See Michael's comment for an expansion of the complexity around this. I was hoping to push this out until after Doom comes back, but this just doesn't seem problem. So we're going to have to make up a story around Doom's presence here. I don't want to go the Doombot route; the scene where Doom takes off his mask in front of the Purple Man would be completely ruined if it wasn't the real Doom. So that means time-travel. We can either assume that the time-travel was voluntary (per Fantastic Four #350 and elsewhere, we know that Doom likes to time-travel) or a result of him briefly falling out of the time-stream when he was plucked from time by either the Beyonder or the Marquis of Death.
So if we ignore Doom, it's just a matter of finding a placement for all the other characters. If we piggy-back on Starfox's first fake return to Earth we can place this circa Secret Wars II #5, which is before Sub-Mariner joins the Avengers, is after Luke Cage came back from K'un-Lun, is while the Hulk was hopping home from Canada and fits as well as we can do for the Avengers (The break between WCA #5 and #6 is going to be much longer than intended, unfortunately). This requires the Vision & Scarlet Witch to return to the East Coast Mansion for an unofficial visit; maybe they heard Starfox was back in town and wanted to say hello. This is what i'm going with.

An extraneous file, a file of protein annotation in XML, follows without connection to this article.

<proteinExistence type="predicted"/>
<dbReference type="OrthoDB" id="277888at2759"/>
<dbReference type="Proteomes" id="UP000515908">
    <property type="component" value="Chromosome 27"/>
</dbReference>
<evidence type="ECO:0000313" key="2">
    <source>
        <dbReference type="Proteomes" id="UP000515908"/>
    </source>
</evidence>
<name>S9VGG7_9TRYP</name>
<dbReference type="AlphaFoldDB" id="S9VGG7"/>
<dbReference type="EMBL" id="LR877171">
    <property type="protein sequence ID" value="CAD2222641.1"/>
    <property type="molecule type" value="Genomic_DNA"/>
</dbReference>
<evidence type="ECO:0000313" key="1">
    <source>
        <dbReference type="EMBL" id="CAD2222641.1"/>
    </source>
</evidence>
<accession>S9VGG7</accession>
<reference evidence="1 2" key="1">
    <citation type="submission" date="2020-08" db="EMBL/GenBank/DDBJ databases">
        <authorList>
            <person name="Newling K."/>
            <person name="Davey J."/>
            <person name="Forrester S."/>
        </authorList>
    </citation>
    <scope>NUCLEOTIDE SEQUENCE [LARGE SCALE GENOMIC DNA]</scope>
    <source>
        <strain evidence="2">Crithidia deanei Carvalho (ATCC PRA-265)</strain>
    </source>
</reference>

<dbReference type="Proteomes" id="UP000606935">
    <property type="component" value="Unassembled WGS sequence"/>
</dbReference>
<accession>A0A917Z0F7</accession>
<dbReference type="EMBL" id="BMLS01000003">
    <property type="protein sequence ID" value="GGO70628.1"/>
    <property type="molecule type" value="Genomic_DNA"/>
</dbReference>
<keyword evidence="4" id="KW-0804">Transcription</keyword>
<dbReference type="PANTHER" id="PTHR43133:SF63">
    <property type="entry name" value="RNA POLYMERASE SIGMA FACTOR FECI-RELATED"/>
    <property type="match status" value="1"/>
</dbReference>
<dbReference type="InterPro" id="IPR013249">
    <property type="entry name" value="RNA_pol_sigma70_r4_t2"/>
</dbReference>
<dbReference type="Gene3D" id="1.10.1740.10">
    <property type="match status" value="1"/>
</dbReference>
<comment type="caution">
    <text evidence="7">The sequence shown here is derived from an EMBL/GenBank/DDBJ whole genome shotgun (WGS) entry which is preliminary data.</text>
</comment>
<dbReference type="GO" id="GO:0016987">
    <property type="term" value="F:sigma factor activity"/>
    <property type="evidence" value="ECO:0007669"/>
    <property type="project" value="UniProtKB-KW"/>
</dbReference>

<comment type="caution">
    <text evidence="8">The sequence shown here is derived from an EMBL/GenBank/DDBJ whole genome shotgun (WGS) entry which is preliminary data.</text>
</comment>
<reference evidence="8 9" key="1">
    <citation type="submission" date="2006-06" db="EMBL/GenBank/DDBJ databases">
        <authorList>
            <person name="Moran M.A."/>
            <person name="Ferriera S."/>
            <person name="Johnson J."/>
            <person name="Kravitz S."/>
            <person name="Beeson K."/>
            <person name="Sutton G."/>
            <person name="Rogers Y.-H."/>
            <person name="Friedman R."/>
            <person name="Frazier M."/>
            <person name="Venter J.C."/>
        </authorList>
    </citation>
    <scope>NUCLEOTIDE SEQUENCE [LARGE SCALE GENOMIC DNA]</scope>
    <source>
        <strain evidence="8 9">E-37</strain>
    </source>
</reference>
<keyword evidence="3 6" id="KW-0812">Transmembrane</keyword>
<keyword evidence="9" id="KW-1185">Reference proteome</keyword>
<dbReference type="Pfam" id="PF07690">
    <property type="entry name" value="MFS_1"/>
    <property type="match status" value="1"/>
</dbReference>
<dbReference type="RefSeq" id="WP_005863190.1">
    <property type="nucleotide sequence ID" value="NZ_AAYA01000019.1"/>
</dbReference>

Another Ignore Doom option that seems viable is, as Michael suggests, circa Fanfare #21, which gets the Hulk temporarily back from the Crossroads. That would require me shuffling a bunch of Iron Man comics back in publication time, but it seems doable. Michael's option also avoids the extra long gap between West Coast issues and doesn't add a month of time to a period when the Scarlet Witch is pregnant (but between Marvel Time and magic i'm not too concerned about that).